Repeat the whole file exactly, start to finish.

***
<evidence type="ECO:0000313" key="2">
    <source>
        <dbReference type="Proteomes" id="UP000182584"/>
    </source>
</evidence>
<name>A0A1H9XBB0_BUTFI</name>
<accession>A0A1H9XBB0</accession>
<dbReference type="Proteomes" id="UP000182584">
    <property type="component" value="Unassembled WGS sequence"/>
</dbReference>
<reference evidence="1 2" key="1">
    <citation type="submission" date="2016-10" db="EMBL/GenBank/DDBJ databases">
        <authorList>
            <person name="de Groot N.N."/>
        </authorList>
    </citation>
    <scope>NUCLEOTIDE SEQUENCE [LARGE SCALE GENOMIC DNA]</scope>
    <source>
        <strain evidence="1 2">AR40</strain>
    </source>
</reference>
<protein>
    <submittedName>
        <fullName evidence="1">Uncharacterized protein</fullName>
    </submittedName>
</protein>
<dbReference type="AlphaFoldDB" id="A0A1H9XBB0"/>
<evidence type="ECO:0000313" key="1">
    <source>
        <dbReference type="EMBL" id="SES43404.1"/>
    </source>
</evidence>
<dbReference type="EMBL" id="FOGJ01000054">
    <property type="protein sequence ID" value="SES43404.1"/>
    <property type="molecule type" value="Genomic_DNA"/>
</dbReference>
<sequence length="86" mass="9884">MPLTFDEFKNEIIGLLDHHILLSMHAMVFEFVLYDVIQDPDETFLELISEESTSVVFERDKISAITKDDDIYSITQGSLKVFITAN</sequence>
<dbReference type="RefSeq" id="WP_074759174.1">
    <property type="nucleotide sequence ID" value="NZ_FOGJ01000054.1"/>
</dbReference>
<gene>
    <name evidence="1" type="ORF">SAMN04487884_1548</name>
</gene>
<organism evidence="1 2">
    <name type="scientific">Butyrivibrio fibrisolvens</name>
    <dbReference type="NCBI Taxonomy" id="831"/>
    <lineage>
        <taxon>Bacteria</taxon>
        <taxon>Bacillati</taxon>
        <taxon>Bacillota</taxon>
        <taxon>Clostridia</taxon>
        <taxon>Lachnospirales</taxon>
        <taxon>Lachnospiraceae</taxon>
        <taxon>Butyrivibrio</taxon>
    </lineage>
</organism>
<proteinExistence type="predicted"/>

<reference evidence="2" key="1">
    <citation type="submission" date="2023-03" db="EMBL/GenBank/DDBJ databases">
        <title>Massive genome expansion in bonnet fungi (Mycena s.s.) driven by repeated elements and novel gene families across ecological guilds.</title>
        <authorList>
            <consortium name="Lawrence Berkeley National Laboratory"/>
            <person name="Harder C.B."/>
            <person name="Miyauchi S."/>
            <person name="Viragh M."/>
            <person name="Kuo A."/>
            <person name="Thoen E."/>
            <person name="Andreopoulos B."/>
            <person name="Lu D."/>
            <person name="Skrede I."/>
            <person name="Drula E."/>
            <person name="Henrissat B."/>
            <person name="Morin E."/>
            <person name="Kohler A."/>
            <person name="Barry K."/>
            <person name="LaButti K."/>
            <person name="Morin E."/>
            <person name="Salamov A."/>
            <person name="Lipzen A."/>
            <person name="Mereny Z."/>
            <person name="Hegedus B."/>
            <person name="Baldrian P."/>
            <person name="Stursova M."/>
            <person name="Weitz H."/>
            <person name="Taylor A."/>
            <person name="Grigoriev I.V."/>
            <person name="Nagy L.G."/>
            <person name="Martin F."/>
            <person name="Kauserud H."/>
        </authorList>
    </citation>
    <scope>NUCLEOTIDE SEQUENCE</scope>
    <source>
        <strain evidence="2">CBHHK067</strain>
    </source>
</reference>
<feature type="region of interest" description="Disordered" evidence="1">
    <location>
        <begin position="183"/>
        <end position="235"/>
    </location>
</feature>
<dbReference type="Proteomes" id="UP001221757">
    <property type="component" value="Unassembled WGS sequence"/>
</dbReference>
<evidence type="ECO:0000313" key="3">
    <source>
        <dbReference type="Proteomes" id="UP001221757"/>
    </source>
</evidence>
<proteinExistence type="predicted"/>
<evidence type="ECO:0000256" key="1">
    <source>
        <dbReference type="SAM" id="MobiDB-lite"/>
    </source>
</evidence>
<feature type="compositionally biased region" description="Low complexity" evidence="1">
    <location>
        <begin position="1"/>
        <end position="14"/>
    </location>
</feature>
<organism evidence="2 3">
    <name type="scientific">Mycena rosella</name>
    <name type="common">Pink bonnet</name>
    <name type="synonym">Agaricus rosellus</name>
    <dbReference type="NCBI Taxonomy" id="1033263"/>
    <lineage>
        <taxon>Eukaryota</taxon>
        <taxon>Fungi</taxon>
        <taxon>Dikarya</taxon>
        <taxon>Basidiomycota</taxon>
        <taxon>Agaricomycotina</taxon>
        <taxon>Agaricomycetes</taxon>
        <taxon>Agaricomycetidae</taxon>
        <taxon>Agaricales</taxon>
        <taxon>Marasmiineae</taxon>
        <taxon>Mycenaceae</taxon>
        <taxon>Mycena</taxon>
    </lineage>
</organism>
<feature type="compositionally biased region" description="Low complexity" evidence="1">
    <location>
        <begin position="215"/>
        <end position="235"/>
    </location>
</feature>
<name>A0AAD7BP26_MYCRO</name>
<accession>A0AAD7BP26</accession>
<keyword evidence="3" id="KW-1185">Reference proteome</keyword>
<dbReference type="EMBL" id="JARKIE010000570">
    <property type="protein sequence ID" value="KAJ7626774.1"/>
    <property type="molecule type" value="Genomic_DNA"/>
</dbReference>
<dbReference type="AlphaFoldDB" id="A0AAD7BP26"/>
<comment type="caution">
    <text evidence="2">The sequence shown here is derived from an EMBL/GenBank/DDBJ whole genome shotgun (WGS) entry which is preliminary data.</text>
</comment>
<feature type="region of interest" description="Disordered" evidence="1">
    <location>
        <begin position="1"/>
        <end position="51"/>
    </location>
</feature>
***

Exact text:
<evidence type="ECO:0000313" key="2">
    <source>
        <dbReference type="Proteomes" id="UP000182584"/>
    </source>
</evidence>
<name>A0A1H9XBB0_BUTFI</name>
<accession>A0A1H9XBB0</accession>
<dbReference type="Proteomes" id="UP000182584">
    <property type="component" value="Unassembled WGS sequence"/>
</dbReference>
<reference evidence="1 2" key="1">
    <citation type="submission" date="2016-10" db="EMBL/GenBank/DDBJ databases">
        <authorList>
            <person name="de Groot N.N."/>
        </authorList>
    </citation>
    <scope>NUCLEOTIDE SEQUENCE [LARGE SCALE GENOMIC DNA]</scope>
    <source>
        <strain evidence="1 2">AR40</strain>
    </source>
</reference>
<protein>
    <submittedName>
        <fullName evidence="1">Uncharacterized protein</fullName>
    </submittedName>
</protein>
<dbReference type="AlphaFoldDB" id="A0A1H9XBB0"/>
<evidence type="ECO:0000313" key="1">
    <source>
        <dbReference type="EMBL" id="SES43404.1"/>
    </source>
</evidence>
<dbReference type="EMBL" id="FOGJ01000054">
    <property type="protein sequence ID" value="SES43404.1"/>
    <property type="molecule type" value="Genomic_DNA"/>
</dbReference>
<sequence length="86" mass="9884">MPLTFDEFKNEIIGLLDHHILLSMHAMVFEFVLYDVIQDPDETFLELISEESTSVVFERDKISAITKDDDIYSITQGSLKVFITAN</sequence>
<dbReference type="RefSeq" id="WP_074759174.1">
    <property type="nucleotide sequence ID" value="NZ_FOGJ01000054.1"/>
</dbReference>
<gene>
    <name evidence="1" type="ORF">SAMN04487884_1548</name>
</gene>
<organism evidence="1 2">
    <name type="scientific">Butyrivibrio fibrisolvens</name>
    <dbReference type="NCBI Taxonomy" id="831"/>
    <lineage>
        <taxon>Bacteria</taxon>
        <taxon>Bacillati</taxon>
        <taxon>Bacillota</taxon>
        <taxon>Clostridia</taxon>
        <taxon>Lachnospirales</taxon>
        <taxon>Lachnospiraceae</taxon>
        <taxon>Butyrivibrio</taxon>
    </lineage>
</organism>
<proteinExistence type="predicted"/>

<reference evidence="2" key="1">
    <citation type="submission" date="2023-03" db="EMBL/GenBank/DDBJ databases">
        <title>Massive genome expansion in bonnet fungi (Mycena s.s.) driven by repeated elements and novel gene families across ecological guilds.</title>
        <authorList>
            <consortium name="Lawrence Berkeley National Laboratory"/>
            <person name="Harder C.B."/>
            <person name="Miyauchi S."/>
            <person name="Viragh M."/>
            <person name="Kuo A."/>
            <person name="Thoen E."/>
            <person name="Andreopoulos B."/>
            <person name="Lu D."/>
            <person name="Skrede I."/>
            <person name="Drula E."/>
            <person name="Henrissat B."/>
            <person name="Morin E."/>
            <person name="Kohler A."/>
            <person name="Barry K."/>
            <person name="LaButti K."/>
            <person name="Morin E."/>
            <person name="Salamov A."/>
            <person name="Lipzen A."/>
            <person name="Mereny Z."/>
            <person name="Hegedus B."/>
            <person name="Baldrian P."/>
            <person name="Stursova M."/>
            <person name="Weitz H."/>
            <person name="Taylor A."/>
            <person name="Grigoriev I.V."/>
            <person name="Nagy L.G."/>
            <person name="Martin F."/>
            <person name="Kauserud H."/>
        </authorList>
    </citation>
    <scope>NUCLEOTIDE SEQUENCE</scope>
    <source>
        <strain evidence="2">CBHHK067</strain>
    </source>
</reference>
<feature type="region of interest" description="Disordered" evidence="1">
    <location>
        <begin position="183"/>
        <end position="235"/>
    </location>
</feature>
<dbReference type="Proteomes" id="UP001221757">
    <property type="component" value="Unassembled WGS sequence"/>
</dbReference>
<evidence type="ECO:0000313" key="3">
    <source>
        <dbReference type="Proteomes" id="UP001221757"/>
    </source>
</evidence>
<proteinExistence type="predicted"/>
<evidence type="ECO:0000256" key="1">
    <source>
        <dbReference type="SAM" id="MobiDB-lite"/>
    </source>
</evidence>
<feature type="compositionally biased region" description="Low complexity" evidence="1">
    <location>
        <begin position="1"/>
        <end position="14"/>
    </location>
</feature>
<organism evidence="2 3">
    <name type="scientific">Mycena rosella</name>
    <name type="common">Pink bonnet</name>
    <name type="synonym">Agaricus rosellus</name>
    <dbReference type="NCBI Taxonomy" id="1033263"/>
    <lineage>
        <taxon>Eukaryota</taxon>
        <taxon>Fungi</taxon>
        <taxon>Dikarya</taxon>
        <taxon>Basidiomycota</taxon>
        <taxon>Agaricomycotina</taxon>
        <taxon>Agaricomycetes</taxon>
        <taxon>Agaricomycetidae</taxon>
        <taxon>Agaricales</taxon>
        <taxon>Marasmiineae</taxon>
        <taxon>Mycenaceae</taxon>
        <taxon>Mycena</taxon>
    </lineage>
</organism>
<feature type="compositionally biased region" description="Low complexity" evidence="1">
    <location>
        <begin position="215"/>
        <end position="235"/>
    </location>
</feature>
<name>A0AAD7BP26_MYCRO</name>
<accession>A0AAD7BP26</accession>
<keyword evidence="3" id="KW-1185">Reference proteome</keyword>
<dbReference type="EMBL" id="JARKIE010000570">
    <property type="protein sequence ID" value="KAJ7626774.1"/>
    <property type="molecule type" value="Genomic_DNA"/>
</dbReference>
<dbReference type="AlphaFoldDB" id="A0AAD7BP26"/>
<comment type="caution">
    <text evidence="2">The sequence shown here is derived from an EMBL/GenBank/DDBJ whole genome shotgun (WGS) entry which is preliminary data.</text>
</comment>
<feature type="region of interest" description="Disordered" evidence="1">
    <location>
        <begin position="1"/>
        <end position="51"/>
    </location>
</feature>